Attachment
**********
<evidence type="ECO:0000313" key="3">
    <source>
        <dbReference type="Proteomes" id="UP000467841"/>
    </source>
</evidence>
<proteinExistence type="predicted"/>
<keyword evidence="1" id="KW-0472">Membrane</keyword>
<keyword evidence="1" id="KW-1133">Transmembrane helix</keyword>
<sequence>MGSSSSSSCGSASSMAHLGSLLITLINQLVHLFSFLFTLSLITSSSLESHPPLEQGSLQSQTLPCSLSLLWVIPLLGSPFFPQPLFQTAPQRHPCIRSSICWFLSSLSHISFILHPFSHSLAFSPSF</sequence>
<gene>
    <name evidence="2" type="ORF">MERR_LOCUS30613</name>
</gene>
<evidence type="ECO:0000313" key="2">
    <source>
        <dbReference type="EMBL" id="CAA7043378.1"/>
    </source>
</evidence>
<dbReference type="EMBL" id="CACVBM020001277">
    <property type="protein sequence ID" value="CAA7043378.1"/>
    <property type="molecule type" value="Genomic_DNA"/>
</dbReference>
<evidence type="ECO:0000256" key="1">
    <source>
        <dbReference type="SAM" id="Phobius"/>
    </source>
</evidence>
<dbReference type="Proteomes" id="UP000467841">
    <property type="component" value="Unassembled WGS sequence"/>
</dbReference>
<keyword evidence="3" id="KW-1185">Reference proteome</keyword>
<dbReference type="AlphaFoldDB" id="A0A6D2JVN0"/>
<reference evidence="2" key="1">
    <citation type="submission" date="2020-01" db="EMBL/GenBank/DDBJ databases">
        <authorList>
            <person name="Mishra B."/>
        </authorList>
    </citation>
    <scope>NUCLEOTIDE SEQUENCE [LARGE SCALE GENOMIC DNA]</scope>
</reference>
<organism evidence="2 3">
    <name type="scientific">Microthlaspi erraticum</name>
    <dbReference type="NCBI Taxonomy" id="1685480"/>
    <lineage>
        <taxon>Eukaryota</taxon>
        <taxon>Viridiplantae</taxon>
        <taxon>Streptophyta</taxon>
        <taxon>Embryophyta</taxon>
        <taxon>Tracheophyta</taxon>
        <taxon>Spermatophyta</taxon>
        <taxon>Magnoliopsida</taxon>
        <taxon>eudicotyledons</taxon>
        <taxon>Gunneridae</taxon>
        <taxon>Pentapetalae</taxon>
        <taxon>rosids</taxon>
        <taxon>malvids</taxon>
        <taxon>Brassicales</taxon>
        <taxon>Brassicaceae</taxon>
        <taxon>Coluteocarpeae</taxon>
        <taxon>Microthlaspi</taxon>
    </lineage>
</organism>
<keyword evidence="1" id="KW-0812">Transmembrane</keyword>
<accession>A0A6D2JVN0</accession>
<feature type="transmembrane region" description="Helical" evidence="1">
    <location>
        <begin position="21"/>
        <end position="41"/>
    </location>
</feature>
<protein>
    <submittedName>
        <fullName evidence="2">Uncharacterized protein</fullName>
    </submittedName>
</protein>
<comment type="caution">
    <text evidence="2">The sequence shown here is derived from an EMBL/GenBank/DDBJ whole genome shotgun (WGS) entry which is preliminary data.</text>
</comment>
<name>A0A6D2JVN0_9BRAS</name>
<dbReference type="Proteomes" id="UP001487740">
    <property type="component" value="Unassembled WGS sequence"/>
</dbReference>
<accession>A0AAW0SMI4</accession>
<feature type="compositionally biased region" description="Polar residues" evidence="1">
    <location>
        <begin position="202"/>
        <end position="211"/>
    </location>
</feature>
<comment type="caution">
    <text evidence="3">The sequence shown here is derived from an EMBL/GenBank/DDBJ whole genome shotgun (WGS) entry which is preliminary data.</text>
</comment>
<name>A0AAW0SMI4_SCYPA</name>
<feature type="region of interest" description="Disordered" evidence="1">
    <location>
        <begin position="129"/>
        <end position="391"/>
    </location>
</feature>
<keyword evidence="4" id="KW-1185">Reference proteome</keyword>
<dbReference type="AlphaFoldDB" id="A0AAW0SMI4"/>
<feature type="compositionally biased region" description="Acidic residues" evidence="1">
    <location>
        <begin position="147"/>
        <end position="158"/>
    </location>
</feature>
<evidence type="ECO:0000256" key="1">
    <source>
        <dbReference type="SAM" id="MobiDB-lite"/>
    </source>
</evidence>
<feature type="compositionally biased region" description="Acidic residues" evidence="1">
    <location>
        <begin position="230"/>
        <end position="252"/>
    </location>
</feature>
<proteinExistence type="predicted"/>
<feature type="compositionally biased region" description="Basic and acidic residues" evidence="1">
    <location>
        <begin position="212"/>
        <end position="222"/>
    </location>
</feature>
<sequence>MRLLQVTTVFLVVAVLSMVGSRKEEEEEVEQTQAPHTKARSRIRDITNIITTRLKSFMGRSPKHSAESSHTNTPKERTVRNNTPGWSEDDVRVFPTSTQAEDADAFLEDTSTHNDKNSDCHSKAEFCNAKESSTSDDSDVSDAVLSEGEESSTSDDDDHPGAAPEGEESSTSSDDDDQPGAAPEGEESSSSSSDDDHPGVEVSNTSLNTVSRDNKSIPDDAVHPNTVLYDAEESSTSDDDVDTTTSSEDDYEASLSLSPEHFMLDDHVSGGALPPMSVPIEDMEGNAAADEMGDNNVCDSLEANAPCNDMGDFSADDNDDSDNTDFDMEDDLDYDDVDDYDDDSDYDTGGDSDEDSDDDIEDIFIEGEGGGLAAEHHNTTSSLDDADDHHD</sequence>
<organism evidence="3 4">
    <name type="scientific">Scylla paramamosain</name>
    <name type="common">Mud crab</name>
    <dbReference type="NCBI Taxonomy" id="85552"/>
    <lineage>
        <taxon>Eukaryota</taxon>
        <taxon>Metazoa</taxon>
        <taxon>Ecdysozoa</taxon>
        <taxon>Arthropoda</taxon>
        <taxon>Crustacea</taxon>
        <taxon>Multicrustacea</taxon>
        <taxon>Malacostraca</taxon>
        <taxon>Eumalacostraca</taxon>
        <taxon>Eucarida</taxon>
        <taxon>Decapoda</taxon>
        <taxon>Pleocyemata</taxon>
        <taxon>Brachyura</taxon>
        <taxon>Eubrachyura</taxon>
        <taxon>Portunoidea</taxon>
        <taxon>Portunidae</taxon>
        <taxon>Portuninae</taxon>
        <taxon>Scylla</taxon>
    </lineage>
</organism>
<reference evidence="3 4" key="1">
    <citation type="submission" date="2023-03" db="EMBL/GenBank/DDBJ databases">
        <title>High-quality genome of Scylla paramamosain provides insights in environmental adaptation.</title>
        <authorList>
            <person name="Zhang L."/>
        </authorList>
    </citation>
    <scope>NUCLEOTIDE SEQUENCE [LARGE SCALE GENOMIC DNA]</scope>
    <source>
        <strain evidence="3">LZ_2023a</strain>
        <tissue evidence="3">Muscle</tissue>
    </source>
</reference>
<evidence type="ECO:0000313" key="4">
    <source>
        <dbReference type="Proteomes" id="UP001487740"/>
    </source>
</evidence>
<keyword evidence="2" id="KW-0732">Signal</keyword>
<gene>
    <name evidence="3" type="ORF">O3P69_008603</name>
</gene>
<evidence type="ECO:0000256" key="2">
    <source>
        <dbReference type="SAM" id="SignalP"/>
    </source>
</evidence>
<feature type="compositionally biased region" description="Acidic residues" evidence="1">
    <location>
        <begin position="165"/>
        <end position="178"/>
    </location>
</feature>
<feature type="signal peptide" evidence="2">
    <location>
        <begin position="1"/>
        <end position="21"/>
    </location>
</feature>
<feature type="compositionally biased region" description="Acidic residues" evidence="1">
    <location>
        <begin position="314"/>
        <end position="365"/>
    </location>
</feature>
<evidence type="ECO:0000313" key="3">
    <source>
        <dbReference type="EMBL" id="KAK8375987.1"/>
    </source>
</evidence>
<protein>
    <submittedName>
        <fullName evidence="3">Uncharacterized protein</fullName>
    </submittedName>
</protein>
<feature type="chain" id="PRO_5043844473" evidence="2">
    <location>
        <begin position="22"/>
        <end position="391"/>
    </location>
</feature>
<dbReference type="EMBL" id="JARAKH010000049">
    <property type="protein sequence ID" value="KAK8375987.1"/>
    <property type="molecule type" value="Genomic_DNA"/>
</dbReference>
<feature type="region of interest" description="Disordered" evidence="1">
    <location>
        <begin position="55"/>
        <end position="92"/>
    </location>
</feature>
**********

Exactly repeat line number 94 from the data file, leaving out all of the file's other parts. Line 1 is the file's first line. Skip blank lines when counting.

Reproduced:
    <location>